So---my inspiration for making a sticker book seems strange. What are stickers if not little pictures? But when I had the idea of the book, I had a feeling I'd hit on something. The trick is---the stickers are for ME. I'm the one that loves them, I'm the one that learns well visually. I'm the one that needs new ideas for talking.
And I love stickers. There, I've admitted it---I'm a middle aged woman who adores stickers. I always have. So the idea of making a huge sticker book for Janey appealed to me very much.
|Some Kawaii stickers!|
|An animal themed page|
|A little bit edgy and weird for my near teen|
|Camping, cooking and Frozen|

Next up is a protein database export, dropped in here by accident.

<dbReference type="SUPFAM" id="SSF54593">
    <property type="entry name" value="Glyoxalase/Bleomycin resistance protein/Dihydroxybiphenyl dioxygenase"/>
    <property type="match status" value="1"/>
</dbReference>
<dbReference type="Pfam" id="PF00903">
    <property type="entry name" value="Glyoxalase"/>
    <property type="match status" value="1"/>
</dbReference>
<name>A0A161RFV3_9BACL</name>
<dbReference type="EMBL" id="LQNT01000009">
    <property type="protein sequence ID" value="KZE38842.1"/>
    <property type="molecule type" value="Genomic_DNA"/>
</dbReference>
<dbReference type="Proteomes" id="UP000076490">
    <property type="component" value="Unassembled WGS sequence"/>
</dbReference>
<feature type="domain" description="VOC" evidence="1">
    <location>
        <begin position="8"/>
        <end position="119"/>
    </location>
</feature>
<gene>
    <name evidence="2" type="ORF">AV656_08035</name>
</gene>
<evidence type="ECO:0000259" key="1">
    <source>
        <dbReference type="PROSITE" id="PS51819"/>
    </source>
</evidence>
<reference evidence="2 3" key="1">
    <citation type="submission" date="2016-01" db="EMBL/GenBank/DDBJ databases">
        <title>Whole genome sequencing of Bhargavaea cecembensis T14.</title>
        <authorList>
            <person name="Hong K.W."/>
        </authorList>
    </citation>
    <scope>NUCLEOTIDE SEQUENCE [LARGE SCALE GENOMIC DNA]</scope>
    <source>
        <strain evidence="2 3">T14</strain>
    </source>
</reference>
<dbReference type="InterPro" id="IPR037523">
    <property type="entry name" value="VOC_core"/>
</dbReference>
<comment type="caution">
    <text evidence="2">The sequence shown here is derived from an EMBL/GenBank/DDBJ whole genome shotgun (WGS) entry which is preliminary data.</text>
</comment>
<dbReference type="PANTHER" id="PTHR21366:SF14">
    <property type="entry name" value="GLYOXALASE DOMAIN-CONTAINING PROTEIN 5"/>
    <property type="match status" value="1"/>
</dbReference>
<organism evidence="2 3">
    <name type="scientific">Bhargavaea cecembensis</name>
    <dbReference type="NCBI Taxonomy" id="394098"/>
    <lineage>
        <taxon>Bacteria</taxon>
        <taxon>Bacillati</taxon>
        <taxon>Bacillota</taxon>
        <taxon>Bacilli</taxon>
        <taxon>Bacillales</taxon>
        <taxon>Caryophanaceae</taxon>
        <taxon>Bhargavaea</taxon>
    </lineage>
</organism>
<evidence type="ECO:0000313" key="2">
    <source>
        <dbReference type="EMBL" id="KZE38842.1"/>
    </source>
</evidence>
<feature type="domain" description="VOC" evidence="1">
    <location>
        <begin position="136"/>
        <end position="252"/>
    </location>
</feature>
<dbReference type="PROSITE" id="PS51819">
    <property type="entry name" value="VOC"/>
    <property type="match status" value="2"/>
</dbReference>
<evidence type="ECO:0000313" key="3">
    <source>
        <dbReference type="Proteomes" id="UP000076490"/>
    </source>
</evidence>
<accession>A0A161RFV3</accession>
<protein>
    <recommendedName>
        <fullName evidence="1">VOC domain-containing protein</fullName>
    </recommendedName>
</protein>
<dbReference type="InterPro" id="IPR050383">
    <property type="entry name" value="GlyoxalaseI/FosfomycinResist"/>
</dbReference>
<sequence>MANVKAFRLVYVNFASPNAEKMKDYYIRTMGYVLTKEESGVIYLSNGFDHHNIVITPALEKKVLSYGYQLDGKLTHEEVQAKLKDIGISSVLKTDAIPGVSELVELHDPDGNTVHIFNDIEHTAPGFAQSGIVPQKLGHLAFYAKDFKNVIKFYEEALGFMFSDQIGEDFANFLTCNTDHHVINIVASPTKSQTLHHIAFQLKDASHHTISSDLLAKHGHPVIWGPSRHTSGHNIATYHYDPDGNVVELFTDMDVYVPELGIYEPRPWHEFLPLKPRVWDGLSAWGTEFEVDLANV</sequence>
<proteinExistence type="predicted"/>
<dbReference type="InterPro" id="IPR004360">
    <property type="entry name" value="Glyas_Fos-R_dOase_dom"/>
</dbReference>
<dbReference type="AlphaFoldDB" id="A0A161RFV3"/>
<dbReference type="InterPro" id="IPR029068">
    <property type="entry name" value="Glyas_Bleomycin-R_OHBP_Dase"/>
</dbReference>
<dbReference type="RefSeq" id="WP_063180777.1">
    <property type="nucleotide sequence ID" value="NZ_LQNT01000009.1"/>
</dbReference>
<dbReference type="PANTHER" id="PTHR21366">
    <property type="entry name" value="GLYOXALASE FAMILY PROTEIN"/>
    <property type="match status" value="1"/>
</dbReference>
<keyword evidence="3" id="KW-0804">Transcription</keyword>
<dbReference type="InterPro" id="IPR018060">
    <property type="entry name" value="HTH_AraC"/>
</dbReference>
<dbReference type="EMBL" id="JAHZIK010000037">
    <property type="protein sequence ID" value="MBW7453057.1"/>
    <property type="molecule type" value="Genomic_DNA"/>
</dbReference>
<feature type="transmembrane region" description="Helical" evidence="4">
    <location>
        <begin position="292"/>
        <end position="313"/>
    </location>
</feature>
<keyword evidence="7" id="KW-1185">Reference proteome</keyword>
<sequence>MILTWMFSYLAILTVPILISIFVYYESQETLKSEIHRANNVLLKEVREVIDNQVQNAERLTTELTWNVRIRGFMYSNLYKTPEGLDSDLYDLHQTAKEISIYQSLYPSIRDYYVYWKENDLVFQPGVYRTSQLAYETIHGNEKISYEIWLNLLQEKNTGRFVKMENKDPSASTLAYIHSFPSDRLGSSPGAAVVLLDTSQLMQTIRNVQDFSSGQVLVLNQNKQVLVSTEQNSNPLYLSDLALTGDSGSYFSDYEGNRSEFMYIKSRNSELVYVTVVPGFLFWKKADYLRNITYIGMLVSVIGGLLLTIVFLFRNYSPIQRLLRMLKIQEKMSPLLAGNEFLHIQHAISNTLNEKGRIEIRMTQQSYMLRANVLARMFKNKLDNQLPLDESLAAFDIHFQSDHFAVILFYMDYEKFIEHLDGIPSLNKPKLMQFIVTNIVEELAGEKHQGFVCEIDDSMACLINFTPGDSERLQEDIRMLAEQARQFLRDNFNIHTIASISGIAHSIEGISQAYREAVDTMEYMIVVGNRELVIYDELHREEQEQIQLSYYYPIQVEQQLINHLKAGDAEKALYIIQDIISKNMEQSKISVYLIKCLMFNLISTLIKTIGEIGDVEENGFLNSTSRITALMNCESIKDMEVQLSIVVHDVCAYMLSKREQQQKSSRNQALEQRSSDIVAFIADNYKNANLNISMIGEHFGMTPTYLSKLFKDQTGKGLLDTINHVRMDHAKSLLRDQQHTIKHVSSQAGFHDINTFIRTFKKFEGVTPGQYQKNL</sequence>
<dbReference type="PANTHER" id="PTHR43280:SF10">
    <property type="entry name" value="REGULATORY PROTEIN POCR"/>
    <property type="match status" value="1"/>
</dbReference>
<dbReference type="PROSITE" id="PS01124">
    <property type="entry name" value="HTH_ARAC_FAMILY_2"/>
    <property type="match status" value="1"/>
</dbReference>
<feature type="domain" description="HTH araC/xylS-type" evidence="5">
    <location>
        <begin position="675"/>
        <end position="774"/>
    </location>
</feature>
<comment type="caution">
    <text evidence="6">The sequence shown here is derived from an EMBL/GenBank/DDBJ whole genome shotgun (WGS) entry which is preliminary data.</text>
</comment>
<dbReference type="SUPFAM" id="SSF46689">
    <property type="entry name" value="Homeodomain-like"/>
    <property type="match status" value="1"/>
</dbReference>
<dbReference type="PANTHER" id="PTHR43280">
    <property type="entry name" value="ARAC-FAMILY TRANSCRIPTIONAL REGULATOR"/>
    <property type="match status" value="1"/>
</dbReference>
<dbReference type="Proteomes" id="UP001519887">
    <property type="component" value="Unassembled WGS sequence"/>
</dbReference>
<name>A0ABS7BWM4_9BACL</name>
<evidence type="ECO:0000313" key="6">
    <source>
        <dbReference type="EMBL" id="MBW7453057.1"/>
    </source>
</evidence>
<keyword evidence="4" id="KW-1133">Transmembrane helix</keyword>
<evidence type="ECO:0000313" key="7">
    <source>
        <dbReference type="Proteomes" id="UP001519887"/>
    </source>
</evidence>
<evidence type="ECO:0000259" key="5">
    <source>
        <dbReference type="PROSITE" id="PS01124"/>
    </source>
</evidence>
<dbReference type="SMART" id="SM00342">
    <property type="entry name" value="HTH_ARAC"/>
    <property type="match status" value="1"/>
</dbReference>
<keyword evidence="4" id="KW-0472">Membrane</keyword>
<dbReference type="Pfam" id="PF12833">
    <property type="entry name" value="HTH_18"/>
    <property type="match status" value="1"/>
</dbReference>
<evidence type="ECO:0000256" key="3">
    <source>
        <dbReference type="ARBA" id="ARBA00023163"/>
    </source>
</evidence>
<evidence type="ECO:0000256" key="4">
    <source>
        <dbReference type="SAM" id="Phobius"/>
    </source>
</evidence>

In the broader picture, the whole sticker book idea brings up a couple lessons I've learned along the way. One is that Janey knows if we are enjoying what we are doing and are engaged in it. I'm going to stick to a way of teaching that I like much more than one I don't, and with Janey's extreme ability to read tones of voice, she picks up on the fact I'm having fun, and she joins in. Another lesson goes along with that well-used phrase "You've met one kid with autism, you've met one kid with autism" All the visual schedules and picture-based AAC programs in the world don't change the fact that Janey learns by hearing. And that I don't, and that I need to figure out how to bridge that gap, how to respect what she is learning every day a little more how to tell us. If that allows me to indulge in a long-buried sticker passion---well, all the better.